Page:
The Best Module System for AngularJS Applications

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AngularJS CodeProject Javascript ECMAScript 6

I was working on a small and simple application built with AngularJS the other day. As with most applications like this, I start with a single JavaScript file caled app.js and no module system.

In the past I've used RequireJS with AngularJS. It's an awful mistake. It leads to a big jump in complexity with no benefts. Angular apps don't work well with AMDs, so really your are using RequireJS to combine files into one big file.

I'm sure there's a good analogy with hammers and nails. Something like:

It's like banging nails into your face with a hammer.

Maybe a bit extreme. But those who've used the two together may well be nodding sagely.

I've also used Browserify. I prefer this approach, the syntax is cleaner. But it's still a pain.

Ideally, I'd like to use ECMA6 modules. So another approach is to just use ECMA6 module syntax and then compile your code with something like Traceur. But that requires quite a bit of tooling, slows down your pipeline and you're still not really using modules.

I think the best approach is this one from Jeff Dicky on his post Best Practices for Building Angular.js Apps. Just forget all of the module stuff and concatenate only.

Start with this:

 - app/
 - css/
 - vendor/
 - index.html

Or whatever your preferred structure is. Then stick your main file in app/:

 - app/
   - app.js
 - css/
 - vendor/
 - index.html

Your app.js file should define your main Angular module:

angular.module('app', []);

Now just go ahead and concatenate everything in your app/ folder. Structure it however you want:

 - app/
   - components/
   - home/
   - profile/
   - app.js
 - css/
 - vendor/
 - index.html

Concat will put everything in the top level folder (i.e. app.js) first. As long as you don't put anything else in your top level folder (that comes before ‘a’ alphabetically) then it doesn't matter where you put your other files, as long as you define them without referencing any globals. So define your components like this:

angular.module('app').controller('SomeController', function() {
  // something

No fuss no muss. No requires, no exports.

If you need a new service, write it and save it. Same for directives or controllers or filters. Add the source file and it's included, no messing around.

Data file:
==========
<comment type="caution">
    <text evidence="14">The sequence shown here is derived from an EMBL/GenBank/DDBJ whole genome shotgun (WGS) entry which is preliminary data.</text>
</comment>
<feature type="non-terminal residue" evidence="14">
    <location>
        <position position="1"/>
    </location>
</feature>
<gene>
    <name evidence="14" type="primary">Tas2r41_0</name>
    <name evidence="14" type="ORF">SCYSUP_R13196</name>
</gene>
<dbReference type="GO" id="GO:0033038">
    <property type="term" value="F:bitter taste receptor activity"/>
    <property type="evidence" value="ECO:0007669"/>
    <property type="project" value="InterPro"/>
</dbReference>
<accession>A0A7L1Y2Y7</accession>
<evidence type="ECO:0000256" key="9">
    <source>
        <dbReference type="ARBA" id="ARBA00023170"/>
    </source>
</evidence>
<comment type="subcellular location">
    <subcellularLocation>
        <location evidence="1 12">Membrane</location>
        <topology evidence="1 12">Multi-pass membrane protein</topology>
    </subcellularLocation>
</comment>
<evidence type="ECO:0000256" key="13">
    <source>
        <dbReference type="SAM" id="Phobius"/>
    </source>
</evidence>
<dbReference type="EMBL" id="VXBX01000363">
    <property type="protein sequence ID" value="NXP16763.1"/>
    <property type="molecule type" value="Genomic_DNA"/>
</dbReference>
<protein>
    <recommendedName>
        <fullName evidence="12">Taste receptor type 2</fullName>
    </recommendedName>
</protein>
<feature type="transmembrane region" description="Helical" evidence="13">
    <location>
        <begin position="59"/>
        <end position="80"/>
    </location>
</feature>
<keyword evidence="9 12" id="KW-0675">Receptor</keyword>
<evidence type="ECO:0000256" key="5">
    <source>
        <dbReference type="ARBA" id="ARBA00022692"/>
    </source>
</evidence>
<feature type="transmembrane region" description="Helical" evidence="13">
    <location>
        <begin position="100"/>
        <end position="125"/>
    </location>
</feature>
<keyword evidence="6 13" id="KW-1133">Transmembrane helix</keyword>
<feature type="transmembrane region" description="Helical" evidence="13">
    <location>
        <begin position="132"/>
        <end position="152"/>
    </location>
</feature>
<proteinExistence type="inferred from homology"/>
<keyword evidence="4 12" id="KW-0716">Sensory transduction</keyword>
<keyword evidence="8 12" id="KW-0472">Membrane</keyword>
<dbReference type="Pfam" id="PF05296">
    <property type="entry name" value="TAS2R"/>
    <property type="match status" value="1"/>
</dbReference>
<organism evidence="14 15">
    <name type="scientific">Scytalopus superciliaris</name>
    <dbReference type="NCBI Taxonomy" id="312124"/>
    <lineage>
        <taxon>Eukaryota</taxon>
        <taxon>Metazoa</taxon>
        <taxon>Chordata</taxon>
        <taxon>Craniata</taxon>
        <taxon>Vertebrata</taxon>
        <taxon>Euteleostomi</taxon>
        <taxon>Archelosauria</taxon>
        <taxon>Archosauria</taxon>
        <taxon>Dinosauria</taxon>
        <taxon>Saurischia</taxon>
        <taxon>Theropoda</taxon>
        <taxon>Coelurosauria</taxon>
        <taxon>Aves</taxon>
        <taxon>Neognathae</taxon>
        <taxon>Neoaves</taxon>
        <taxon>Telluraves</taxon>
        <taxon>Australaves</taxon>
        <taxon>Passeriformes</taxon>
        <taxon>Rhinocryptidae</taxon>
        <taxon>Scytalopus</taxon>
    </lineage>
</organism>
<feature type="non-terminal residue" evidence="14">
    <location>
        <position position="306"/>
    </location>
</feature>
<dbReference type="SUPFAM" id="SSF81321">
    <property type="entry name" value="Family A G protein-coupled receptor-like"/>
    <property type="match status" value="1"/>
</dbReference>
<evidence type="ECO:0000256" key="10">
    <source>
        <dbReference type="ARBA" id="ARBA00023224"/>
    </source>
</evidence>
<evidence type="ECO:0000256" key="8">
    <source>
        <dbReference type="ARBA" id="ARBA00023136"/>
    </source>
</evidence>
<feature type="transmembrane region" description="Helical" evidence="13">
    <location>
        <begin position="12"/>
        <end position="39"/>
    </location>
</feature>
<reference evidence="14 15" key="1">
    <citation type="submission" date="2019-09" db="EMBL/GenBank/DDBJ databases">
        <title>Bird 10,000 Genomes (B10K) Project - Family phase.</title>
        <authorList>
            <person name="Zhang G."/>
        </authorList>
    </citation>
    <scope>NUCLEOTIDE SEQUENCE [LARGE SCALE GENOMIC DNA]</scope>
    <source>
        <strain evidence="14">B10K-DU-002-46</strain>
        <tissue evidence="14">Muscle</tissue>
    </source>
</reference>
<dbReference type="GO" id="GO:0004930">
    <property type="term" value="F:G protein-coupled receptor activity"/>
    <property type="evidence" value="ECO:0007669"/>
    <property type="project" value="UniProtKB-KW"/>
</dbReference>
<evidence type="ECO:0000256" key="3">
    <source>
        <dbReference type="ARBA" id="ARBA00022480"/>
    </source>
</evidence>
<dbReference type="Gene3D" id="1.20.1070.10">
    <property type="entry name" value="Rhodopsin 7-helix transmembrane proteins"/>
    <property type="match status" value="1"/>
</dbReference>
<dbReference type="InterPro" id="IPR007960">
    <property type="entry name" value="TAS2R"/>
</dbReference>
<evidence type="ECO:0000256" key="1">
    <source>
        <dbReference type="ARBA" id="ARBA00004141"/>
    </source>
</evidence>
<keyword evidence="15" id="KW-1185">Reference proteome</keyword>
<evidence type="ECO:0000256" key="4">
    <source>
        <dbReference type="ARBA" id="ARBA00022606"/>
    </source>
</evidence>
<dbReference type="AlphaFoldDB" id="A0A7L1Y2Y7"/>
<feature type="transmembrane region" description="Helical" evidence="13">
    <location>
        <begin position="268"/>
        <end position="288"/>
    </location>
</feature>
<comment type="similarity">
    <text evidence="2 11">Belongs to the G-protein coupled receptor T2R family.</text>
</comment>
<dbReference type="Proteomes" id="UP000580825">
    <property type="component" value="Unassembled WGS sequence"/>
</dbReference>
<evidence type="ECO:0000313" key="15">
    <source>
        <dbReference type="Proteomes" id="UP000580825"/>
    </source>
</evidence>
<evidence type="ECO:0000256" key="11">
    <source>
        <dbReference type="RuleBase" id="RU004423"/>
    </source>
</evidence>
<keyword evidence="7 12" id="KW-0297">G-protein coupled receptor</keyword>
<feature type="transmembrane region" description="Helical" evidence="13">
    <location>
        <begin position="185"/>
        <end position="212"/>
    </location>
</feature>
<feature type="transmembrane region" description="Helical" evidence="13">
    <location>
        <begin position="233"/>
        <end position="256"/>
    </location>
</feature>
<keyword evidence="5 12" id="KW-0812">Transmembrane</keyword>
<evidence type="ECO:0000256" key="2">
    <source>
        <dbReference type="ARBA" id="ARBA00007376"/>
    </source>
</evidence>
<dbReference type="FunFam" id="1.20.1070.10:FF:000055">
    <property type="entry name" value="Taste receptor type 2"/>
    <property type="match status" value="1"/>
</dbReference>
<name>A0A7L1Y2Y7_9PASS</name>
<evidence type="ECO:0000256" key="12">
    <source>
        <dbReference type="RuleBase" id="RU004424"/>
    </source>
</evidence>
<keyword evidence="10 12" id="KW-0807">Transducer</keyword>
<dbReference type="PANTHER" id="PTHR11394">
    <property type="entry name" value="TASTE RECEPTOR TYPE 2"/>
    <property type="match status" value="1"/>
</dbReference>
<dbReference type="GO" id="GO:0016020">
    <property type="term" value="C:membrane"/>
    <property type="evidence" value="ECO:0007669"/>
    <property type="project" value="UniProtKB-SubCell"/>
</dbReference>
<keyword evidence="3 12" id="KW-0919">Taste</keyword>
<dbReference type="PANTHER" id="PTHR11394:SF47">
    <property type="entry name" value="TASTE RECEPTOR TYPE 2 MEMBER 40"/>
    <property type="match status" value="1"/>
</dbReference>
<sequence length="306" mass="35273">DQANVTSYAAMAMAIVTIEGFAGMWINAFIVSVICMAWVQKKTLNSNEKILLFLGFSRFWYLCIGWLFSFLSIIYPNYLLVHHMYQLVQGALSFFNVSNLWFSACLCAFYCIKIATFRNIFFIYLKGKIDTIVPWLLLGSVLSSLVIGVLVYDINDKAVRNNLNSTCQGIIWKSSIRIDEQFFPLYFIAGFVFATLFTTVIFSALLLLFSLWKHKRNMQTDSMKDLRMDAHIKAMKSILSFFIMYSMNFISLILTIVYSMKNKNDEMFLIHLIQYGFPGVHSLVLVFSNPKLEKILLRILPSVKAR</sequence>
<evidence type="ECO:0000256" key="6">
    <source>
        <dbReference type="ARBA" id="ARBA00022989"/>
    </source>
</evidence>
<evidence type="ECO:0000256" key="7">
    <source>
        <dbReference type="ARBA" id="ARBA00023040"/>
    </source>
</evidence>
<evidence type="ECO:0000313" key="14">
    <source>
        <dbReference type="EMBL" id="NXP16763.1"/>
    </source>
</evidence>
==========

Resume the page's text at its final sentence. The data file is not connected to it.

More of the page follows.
Keep it simple, don't force another module system on top of angular's, you don't get much benenfit. And wait patiently until ECMA6 moves more into the mainstream and we can start using native modules. There's less and less point in investing in some super-sophisticated complex fancy module system for a framework which in vNext will throw it all away and for a language which will finally get native modules.

Words for Gulpers

If you are a gulp user, here's how a pipeline might look to concat your JavaScript:

var gulp = require('gulp');
var jshint = require('gulp-jshint');
var stylish = require('jshint-stylish');
var uglify = require('gulp-uglify');
var rename = require('gulp-rename');
var sourcemaps = require('gulp-sourcemaps');
var concat = require('gulp-concat');
var ngAnnotate = require('gulp-ng-annotate');

//  Hints and builds all JavaScript.
gulp.task('js', function() {

  return gulp.src(['./client/app/**/*.js'])
    .pipe(sourcemaps.init({loadMaps: true}))
      .pipe(rename({suffix: '.min'}))


Watch your app javascript folder and when it changes, you'll hint everything, concat into a single distribution folder, annotate and uglify, as well as building full sourcemaps.

What about other stuff?

For vendor code (jQuery, Bootstrap, whatever), don't bother trying to be smart and require or import it. Just include it in your app with script tags. I wouldn't go to the effort at trying to force some kind of smart module system on a language that doesn't really support it - uf you can get away with avoiding it, do so.

This is not an encouragement to be sloppy, this is just the easiest way to deal with the issue. The number of hours I've wasted tracking down ‘bugs’ which were subtle issues to do with require.js or type-os has definitely made the approach above my preferred approach.